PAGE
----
The same goes for better engagement and planning, fast-track for beauty, and section 106 replacements: they could all be good in principle but we need that detail. We need it in the next stages of the consultation before we can have the comfort that our communities demand. That is particularly the case for those communities who have had historical challenges with planning to ensure they have confidence that the White Paper will try to resolve some of those challenges.
The questions that remain for communities such as mine are about how, for example, we reconcile the building of more houses, which is necessary in many parts of the country, with the desire to protect, which is apparently underneath the principle of zoning. There is a tension between those two principles and at the end of that process, one will have to take priority over the other. It is that decision that is the most important for my community.
How do you speed up the creation of a local plan process—a great idea in principle—while ensuring that a greater decision-making process is embedded at the start of that process and that people have the right level of oversight and ability to influence it? How will you reduce an evidence base—again, a great idea in principle—in a system that is so formal and specific to individual areas, and at times so litigious, which is the whole point of why the evidence base is often created and takes so long?
How will localism be maintained with such an increase in standardisation? How will we ensure that the neighbourhood plans that my hon. Friend Anthony Mangnall highlighted will have a continued central place within this system? How fundamentally will the very good ideas and principles within “Planning for the Future” interact with the housing methodology? In that regard, I also have concerns about the overall implementation and impact on areas such as mine.
In principle, there are some good ideas and opportunities to make a system that has not worked for many decades better. However, it is the detail that we need and that our communities require to be comfortable with these ideas.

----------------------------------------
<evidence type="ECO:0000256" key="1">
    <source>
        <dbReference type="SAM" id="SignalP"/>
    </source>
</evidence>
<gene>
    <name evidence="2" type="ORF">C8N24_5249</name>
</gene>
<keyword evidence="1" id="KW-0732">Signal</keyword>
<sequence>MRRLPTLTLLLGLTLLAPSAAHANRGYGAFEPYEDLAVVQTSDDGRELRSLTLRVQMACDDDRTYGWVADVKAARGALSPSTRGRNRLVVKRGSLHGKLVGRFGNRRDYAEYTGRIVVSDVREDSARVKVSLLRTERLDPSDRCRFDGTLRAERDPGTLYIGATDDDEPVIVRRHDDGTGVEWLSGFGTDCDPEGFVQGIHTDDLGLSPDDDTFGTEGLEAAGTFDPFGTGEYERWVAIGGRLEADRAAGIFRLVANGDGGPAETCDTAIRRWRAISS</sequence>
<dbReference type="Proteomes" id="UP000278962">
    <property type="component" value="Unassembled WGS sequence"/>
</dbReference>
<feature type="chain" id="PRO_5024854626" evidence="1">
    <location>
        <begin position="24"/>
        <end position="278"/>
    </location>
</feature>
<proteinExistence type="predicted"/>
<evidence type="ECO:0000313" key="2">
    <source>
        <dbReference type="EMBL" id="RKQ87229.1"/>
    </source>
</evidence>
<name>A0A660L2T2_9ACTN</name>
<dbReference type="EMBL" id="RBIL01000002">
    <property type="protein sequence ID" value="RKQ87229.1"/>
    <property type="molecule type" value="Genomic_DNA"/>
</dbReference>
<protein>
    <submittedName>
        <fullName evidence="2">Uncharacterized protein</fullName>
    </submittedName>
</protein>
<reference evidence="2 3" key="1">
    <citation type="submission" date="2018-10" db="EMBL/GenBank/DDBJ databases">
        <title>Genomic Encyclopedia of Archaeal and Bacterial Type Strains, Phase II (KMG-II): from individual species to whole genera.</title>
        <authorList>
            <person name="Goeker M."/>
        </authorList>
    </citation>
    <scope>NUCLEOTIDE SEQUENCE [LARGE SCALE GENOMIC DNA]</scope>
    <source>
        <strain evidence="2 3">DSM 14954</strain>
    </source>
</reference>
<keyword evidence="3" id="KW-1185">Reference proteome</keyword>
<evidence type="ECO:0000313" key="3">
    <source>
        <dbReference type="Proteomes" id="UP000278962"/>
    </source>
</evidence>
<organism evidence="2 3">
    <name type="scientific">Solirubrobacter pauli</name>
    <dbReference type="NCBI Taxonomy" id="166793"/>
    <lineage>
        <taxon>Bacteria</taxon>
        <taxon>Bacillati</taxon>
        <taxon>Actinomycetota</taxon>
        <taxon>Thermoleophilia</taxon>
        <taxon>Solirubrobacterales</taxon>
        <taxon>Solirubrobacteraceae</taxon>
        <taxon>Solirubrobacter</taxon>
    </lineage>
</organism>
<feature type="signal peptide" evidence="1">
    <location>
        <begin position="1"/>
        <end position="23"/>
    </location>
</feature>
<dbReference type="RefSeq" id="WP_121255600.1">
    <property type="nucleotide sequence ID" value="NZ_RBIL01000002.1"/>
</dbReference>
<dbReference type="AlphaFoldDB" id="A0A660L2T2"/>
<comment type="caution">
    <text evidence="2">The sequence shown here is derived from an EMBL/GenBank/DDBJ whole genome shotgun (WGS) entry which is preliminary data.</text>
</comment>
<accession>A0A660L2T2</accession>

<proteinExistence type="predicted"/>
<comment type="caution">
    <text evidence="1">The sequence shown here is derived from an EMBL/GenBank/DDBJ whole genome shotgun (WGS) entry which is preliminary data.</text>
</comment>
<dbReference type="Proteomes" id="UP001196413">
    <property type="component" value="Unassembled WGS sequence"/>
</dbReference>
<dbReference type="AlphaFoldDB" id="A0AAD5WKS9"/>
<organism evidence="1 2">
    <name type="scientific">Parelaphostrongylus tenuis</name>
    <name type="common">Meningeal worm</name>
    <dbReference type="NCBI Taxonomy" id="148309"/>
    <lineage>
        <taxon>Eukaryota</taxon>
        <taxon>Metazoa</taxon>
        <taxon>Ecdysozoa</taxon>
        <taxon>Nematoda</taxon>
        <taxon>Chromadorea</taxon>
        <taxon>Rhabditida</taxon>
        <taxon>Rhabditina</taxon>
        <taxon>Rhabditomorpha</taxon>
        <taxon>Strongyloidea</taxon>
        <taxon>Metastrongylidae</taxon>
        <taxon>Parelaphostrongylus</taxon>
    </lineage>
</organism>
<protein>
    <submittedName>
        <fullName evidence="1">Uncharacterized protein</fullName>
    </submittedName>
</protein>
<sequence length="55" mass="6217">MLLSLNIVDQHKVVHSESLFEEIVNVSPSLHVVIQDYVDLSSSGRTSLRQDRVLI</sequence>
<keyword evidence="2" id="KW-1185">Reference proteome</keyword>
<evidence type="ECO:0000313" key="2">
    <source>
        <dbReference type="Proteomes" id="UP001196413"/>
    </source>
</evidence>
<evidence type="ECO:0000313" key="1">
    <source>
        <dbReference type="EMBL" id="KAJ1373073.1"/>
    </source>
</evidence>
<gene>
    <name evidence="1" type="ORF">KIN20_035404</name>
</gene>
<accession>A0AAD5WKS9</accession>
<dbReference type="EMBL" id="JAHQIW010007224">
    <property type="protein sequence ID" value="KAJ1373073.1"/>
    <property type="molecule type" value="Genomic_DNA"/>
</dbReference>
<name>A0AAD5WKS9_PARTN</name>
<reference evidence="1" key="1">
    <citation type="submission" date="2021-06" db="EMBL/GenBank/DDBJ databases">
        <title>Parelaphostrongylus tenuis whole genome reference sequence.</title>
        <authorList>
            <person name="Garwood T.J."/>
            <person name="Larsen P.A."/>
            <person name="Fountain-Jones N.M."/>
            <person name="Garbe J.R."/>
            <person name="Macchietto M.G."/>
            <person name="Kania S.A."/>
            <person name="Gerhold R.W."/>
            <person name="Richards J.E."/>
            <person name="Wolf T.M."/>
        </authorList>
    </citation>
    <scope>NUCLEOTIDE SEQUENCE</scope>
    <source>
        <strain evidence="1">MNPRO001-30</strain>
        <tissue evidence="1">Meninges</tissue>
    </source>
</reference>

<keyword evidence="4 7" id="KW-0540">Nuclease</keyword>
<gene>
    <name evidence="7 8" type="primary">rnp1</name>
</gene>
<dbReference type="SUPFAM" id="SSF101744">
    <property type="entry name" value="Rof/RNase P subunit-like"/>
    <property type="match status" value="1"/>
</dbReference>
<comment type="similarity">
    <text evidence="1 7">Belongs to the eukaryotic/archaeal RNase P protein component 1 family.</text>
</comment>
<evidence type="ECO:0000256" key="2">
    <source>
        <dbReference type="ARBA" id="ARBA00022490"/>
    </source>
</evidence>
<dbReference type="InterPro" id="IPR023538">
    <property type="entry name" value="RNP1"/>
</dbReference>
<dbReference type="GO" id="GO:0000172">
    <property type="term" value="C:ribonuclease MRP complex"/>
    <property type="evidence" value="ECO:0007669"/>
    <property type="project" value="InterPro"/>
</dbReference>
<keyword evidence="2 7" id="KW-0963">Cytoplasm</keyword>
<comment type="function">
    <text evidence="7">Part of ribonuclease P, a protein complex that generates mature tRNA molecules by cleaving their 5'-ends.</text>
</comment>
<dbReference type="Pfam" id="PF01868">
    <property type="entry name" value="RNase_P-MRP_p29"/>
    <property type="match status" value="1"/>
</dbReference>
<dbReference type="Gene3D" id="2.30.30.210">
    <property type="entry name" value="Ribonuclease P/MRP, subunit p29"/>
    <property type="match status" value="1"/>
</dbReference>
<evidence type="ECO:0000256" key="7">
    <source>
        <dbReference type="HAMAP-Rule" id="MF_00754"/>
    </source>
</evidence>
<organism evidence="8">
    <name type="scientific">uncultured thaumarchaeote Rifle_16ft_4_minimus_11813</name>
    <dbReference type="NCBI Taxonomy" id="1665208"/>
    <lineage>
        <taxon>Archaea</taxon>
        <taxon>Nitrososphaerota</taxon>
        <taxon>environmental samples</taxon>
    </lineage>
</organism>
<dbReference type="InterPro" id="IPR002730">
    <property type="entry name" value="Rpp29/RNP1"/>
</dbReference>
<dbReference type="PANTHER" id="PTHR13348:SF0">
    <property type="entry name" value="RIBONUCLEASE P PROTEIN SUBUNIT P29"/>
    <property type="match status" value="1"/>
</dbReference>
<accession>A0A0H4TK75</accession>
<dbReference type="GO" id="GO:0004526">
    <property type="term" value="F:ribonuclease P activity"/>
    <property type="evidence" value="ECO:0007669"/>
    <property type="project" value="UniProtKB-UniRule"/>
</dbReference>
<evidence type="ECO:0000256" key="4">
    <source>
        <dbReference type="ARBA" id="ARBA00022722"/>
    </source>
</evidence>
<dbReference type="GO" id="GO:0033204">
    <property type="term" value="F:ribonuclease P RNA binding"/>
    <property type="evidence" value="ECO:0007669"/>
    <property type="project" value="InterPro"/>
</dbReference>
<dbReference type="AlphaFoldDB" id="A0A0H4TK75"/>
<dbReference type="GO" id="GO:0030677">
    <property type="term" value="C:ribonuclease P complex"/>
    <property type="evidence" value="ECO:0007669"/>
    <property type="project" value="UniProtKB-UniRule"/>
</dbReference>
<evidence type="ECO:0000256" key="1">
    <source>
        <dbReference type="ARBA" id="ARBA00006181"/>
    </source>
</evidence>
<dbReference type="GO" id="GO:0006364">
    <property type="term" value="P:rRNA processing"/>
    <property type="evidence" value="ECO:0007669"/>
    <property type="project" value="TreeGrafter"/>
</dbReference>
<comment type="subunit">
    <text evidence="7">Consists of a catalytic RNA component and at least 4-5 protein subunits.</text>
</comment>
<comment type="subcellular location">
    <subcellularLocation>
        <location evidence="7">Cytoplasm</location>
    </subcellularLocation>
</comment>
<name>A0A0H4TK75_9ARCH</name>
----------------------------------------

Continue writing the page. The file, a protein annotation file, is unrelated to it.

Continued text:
It is a pleasure to serve under your chairmanship, Sir Charles. I congratulate Sarah Olney on securing the debate. Like that of my hon. Friend Lee Rowley, my local authority in Chester East has suffered enormously from speculative housing developments that took place because there was no local plan. They have turned a corner now and are delivering housing at a sustainable rate, but that is on the back of having had all sorts of developments go on that local people did not want, and that I do not think should have taken place.
I do want to begin by recognising the positive elements in the proposals. The emphasis on a national design code and locally produced designed guides is very welcome. For the reasons that I mentioned before, getting local plans in place all over the country is only going to be a benefit, if we can do that right.
The more certainty we have in the planning system, the fewer delays we get and the less money that is spent by taxpayers and local authorities in costly legal battles with developers about whether a development can take place. I also welcome the measures aimed at helping small and medium-sized enterprise builders and zero carbon homes. But we have to be realistic about the world into which these proposals are seeking to introduce reform. As constituency MPs, we all know that too many developers are incredibly well-resourced and have legal teams to match. While many planning and enforcement departments of local authorities are excellent, some may be found wanting because of a lack of resources, a lack of competence or a mixture of both. We need to be mindful that whatever changes will need to withstand the full force of developers’ legal teams, which all too often operate on the basis that they only have to be successful in one of the developments they are fighting for to pay the costs of the lawyers for all the others for which they are agitating to get permission.
Let us take the idea, for example, that permission might be automatically given to developments if decisions are not taken soon enough. I can see that becoming a real favourite of developers who bombard local authorities that are behind the curve, knowing that they will not get decisions done in time. Those authorities end up with lots of developments that they would not otherwise have wanted. I appreciate the Minister and the Government want to see decisions made more quickly, but some local authorities are going to suffer in that transition if we put in that kind of a big stick.
When it comes to zoning, again I can see big arguments over who has made the right or wrong decision over zones, and lawyers pushing to get more areas put into the development zones. Similarly, the decision potentially to take out councillors from more detailed decisions on planning matters means that they will be left just to officers and developer pressure. Councillors play a vital role, with their local knowledge and their representation of local people.